Dell was just behind HP for third with 17.2 million units, with an impressive 8.9% Q4 growth, pushing it to 59.3 million units shipped for all of 2021. It saw a very impressive 18% growth YoY, which garnered an extra 1% of market share, likely taken from Lenovo and HP. (We can only imagine what the new XPS 13 Plus will do for it.)
Apple is a distant fourth, but due to the popularity of its M1 processor (and lock-in for upgrades), it had an impressive 28% annual growth with 7.8 million units shipped in Q4 and 29.0 million units in full-year 2021.
Rounding out the top five for Q4 and the year is Acer, with shipments of 6.6 million in Q4 and 24.4 million units in 2021. It also saw an impressive 22% increase in annual growth.
Combined, Lenovo, HP, Dell, and Acer account for 70% of the PC market, with another 21.6% left to "others" like Razer, ASUS, Microsoft, MSI, etc. for 91.5%.
Apple improved its market share from 7.9% in 2020 to a modest 8.5% in 2021, according to Canalys.
Looking forward: 2022 is about digital acceleration
Finishing off the report, Canalys Principal Analyst Rushabh Doshi repeats what could be Microsoft CEO's Satya Nadella's talking points from Build keynotes:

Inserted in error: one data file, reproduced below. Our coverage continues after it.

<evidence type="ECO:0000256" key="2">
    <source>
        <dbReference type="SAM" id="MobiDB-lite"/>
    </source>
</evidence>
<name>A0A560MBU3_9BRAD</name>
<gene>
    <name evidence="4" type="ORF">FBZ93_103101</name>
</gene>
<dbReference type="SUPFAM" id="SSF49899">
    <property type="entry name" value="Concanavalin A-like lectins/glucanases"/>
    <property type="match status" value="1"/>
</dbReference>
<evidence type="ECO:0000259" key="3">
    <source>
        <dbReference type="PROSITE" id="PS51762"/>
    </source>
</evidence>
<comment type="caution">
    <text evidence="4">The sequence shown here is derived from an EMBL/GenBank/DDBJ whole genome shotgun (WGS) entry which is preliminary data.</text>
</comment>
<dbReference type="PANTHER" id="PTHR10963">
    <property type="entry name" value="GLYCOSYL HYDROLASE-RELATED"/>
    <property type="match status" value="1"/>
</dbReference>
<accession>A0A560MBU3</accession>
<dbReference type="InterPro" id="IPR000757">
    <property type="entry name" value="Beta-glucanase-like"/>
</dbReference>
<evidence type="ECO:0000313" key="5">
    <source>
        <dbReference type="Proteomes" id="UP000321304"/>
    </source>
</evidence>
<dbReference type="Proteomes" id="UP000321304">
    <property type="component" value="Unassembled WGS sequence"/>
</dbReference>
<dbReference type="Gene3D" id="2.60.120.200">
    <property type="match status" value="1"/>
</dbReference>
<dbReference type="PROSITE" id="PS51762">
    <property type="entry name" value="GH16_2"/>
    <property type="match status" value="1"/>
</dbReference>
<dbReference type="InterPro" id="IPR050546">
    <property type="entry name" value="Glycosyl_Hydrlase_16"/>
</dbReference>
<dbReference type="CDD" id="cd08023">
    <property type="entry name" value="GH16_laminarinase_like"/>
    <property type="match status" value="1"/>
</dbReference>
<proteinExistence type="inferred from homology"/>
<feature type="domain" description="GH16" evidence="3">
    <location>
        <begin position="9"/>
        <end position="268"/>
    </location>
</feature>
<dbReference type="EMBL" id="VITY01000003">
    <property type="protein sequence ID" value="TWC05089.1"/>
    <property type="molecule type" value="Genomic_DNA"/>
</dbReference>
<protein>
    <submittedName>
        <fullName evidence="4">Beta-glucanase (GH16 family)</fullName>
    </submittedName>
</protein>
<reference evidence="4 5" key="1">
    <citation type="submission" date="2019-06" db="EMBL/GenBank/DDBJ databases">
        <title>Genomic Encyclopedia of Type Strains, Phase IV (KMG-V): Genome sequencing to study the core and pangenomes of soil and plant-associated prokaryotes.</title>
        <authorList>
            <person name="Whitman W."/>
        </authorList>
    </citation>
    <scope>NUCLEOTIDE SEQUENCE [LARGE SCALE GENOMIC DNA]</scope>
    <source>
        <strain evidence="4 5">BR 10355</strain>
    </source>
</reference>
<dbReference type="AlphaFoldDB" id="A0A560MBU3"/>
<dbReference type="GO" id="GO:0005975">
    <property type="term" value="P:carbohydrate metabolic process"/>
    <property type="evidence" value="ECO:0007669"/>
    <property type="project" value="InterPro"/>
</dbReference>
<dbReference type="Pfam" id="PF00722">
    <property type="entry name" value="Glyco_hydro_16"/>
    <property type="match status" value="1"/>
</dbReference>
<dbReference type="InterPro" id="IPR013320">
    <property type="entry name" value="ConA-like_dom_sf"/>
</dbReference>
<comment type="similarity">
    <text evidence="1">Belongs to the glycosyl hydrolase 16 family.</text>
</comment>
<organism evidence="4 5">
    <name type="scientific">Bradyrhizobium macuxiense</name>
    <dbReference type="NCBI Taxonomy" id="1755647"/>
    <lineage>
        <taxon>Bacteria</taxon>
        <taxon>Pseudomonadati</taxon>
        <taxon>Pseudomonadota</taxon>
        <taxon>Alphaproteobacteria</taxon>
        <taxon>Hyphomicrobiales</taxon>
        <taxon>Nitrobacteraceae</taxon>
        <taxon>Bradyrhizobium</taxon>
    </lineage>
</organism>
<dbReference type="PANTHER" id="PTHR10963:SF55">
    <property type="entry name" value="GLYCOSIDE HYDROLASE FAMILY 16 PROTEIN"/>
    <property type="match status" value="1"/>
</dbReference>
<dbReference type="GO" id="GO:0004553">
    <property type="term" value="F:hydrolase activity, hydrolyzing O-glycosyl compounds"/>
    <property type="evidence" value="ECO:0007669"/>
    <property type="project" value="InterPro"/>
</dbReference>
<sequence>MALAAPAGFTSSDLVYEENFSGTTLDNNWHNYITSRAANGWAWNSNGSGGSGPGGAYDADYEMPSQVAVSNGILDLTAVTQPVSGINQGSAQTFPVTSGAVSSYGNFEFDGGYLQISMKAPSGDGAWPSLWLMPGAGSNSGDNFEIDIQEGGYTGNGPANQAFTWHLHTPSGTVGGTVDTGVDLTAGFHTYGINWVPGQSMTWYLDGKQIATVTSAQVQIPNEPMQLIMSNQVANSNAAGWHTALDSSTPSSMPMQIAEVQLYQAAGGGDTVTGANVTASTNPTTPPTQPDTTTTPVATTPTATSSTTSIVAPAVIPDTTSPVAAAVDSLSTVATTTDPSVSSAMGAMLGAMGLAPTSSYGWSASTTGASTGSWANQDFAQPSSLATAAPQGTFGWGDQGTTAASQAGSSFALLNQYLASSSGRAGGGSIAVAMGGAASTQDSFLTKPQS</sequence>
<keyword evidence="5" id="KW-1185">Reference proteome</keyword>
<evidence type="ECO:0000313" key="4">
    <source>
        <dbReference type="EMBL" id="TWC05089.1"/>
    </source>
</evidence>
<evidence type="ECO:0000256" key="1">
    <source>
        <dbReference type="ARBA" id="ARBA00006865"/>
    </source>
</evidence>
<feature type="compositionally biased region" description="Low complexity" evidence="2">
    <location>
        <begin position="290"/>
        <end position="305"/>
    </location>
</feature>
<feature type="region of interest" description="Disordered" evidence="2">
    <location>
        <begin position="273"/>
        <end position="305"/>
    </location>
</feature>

"While 2021 was the year of digital transformation, 2022 will be the year of digital acceleration … We will see revenue growth in the industry from spending on premium PCs, monitors, accessories and other technology products that enable us to work from anywhere, collaborate around the world and remain ultra-productive. The importance of faster, better, more resilient and more secure PCs has never been greater, and the industry is willing to innovate and push the boundaries to keep this momentum going."
Likewise, mobility has been a cornerstone of Windows for years now, starting with Windows on ARM in late 2016, but also the rapid adoption of 4G LTE and 5G PCs (Lenovo had the first mmWave 5G laptop commercially available back in 2020). Indeed, just the week Microsoft began to sell the Surface Pro 8 and Surface Go 3 both with 4G LTE.
In other words, it sounds like a good time to be into computers.